Energy dense, ready-to-use food supplements given to young malnourished children may not have benefits for body weight, according to new research.
The research, conducted by the international non-governmental organization Action Against Hunger-France in collaboration with a group of European researchers, suggests that giving ready-to-use food supplements (RUSF) to young malnourished did not increase key signals of acute malnutrition such as having a low body weight.
Writing in PLOS Medicine, the researchers revealed that when children received RUSF in addition to a general food distribution in did not reduce levels of wasting (low weight for height) but slightly increased their height and haemoglobin levels.
"Adding child-targeted RUSF supplementation to a general food distribution resulted in increased hemoglobin status and linear growth, accompanied by a reduction in diarrhea and fever episodes. However, we could not find clear evidence that adding RUSF to a household food ration distribution of staple foods was more effective in preventing acute malnutrition," said the authors – led by Lieven Huybregts from Ghent University in Belgium.
"Other context-specific alternatives for preventing acute malnutrition should therefore be investigated," said the authors.
The research team performed a cluster of randomised controlled trial to investigate the effect of a targeted daily dose of RUSF in children over the age of six months. The team randomly assigned 14 household clusters in the city of Abeche, Chad, into an intervention or control arm.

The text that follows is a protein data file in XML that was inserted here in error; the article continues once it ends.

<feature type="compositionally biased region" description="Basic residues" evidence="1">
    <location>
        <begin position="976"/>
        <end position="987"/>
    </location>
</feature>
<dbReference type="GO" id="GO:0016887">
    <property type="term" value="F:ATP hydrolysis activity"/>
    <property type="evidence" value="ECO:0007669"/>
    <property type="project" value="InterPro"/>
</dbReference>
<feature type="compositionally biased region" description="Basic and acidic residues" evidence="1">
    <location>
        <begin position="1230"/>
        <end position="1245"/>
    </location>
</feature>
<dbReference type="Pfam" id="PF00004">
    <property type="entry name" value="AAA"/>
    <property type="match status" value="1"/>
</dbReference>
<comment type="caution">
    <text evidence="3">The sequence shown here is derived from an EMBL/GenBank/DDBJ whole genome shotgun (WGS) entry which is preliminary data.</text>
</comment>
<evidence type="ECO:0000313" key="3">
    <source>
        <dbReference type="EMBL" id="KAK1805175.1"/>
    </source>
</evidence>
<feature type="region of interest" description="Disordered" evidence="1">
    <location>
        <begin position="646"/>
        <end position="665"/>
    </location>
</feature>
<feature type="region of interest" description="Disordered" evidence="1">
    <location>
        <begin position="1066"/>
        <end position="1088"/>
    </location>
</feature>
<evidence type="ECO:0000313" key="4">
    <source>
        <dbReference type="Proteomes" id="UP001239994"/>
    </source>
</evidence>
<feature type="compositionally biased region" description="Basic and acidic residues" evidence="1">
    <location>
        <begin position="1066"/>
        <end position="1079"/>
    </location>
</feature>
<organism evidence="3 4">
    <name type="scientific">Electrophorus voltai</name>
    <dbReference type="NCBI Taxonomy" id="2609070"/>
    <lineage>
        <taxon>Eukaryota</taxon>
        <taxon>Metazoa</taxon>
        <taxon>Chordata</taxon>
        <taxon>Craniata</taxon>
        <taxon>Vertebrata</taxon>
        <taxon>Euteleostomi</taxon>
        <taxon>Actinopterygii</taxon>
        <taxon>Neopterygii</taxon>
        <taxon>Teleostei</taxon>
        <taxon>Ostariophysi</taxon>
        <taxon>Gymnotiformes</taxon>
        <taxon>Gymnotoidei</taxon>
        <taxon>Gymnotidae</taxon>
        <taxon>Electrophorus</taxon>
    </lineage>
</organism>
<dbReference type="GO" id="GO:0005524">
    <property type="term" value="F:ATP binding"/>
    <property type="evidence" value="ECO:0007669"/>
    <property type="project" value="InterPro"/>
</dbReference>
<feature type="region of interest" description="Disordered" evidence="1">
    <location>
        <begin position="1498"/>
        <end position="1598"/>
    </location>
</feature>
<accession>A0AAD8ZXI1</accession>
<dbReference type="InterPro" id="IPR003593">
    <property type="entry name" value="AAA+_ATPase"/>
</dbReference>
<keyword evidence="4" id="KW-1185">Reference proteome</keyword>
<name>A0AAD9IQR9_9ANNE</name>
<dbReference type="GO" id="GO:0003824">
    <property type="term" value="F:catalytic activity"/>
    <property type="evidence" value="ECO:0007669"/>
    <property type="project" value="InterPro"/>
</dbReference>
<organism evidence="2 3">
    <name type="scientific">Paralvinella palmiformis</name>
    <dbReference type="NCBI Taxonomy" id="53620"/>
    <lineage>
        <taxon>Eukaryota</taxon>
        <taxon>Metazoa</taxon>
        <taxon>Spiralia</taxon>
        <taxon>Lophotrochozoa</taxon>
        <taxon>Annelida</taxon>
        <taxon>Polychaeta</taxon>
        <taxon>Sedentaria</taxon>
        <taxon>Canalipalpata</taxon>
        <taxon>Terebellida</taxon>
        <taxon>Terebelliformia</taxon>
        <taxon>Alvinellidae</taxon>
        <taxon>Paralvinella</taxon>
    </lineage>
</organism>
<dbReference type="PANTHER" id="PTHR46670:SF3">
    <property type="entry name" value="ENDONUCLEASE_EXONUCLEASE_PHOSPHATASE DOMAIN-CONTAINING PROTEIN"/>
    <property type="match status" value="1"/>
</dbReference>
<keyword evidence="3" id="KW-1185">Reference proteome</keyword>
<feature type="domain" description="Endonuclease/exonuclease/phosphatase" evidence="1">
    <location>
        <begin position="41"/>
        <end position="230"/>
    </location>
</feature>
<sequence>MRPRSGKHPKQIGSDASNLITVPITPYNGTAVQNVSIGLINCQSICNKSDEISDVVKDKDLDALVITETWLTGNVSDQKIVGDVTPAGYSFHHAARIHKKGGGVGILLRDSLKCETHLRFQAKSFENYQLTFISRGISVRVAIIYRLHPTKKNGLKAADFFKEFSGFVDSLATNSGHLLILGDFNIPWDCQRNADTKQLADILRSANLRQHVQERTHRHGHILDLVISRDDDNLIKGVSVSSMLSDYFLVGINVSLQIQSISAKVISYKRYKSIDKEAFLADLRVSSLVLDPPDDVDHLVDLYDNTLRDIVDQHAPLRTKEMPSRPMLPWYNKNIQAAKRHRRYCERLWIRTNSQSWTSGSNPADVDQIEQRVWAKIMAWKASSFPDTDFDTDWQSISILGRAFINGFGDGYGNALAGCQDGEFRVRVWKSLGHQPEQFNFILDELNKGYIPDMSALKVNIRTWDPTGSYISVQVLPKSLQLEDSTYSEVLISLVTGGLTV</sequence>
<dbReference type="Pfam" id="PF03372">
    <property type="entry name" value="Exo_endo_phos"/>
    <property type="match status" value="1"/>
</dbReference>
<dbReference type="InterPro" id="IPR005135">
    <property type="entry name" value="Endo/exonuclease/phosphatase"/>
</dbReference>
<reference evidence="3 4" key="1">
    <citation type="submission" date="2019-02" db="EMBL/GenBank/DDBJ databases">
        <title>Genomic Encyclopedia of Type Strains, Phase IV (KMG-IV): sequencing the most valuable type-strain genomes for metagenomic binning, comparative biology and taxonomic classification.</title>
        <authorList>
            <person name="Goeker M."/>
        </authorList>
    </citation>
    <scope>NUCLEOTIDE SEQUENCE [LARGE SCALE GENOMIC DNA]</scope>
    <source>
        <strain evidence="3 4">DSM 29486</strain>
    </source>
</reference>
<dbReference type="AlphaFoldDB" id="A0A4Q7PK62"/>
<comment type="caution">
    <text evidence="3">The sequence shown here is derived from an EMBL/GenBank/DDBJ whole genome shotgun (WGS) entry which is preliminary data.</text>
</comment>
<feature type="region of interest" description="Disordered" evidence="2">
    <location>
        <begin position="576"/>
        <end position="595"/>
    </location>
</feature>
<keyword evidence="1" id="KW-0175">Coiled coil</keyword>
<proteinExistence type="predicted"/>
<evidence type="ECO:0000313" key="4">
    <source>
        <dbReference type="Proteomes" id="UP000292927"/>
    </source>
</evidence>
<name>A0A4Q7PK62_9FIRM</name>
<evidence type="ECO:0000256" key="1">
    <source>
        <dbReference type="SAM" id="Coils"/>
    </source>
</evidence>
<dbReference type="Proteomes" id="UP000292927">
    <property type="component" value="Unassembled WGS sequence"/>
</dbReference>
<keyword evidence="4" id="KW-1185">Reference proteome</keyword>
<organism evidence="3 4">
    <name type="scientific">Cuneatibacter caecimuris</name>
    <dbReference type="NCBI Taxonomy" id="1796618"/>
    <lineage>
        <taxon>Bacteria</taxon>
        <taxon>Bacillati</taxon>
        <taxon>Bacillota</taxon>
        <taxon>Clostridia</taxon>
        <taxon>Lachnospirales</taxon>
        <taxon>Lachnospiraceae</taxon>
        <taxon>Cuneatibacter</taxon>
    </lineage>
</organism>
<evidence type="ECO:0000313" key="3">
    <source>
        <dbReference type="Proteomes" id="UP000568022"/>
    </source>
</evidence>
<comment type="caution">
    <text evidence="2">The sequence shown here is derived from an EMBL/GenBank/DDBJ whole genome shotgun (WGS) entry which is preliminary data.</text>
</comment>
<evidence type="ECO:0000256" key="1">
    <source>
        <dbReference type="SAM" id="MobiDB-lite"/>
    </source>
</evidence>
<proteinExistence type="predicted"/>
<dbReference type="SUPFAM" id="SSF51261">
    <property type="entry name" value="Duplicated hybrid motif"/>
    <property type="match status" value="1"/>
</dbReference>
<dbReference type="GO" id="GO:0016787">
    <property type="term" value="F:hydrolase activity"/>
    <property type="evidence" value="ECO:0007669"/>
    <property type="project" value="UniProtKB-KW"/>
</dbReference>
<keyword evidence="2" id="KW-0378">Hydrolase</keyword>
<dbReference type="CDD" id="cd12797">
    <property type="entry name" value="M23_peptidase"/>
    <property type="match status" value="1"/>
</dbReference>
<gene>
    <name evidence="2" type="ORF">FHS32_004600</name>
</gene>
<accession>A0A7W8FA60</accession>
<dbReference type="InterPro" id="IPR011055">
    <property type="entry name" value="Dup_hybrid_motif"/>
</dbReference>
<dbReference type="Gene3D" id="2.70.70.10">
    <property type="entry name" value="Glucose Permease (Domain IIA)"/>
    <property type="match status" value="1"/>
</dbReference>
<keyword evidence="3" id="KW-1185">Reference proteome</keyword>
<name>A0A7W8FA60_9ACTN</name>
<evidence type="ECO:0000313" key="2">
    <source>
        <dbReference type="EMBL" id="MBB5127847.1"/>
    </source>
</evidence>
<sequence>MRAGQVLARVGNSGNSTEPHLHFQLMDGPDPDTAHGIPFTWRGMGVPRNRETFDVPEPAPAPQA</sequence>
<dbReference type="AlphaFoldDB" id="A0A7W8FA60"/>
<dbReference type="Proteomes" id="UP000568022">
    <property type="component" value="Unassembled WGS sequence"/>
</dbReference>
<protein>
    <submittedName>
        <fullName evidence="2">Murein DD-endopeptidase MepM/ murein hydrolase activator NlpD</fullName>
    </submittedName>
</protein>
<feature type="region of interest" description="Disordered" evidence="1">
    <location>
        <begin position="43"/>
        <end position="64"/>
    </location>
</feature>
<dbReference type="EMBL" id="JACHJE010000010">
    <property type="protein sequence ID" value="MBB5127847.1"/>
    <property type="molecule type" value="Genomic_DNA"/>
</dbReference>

All the households received a general food distribution that included staple foods but eligible children in the intervention households were also given a daily RUSF ration while those in the control arm were not.
At the end of the study period, Huybregts and his colleagues found that the addition of RUSF to the household food rations had little effect on the incidence of wasting.
However, compared to the children in the control group, those in the intervention group had a greater gain in height-for-age, slightly higher hemoglobin levels, and lower rates of diarrhea and fever, as reported by the child's parents.
Filling the gap
In an accompanying perspective article (found here ) Kathryn Dewey and Mary Arimond from the University of California in the USA (uninvolved in the study), argue that there is ‘a clear need’ for additional research to understand the potential growth-promoting effect of certain ingredients in nutritional supplements.
"High-quality programmatic studies can help provide urgently needed information on the cost and comparative cost effectiveness of different integrated strategies for filling nutrient gaps and promoting healthy growth,” they say.
Source: PLOS Medicine
Published online, open access, doi: 10.1371/journal.pmed.1001313
"The Effect of Adding Ready-to-Use Supplementary Food to a General Food Distribution on Child Nutritional Status and Morbidity: A Cluster-Randomized Controlled Trial."
Authors: Huybregts L, Houngbé F, Salpéteur C, Brown R, Roberfroid D, et al.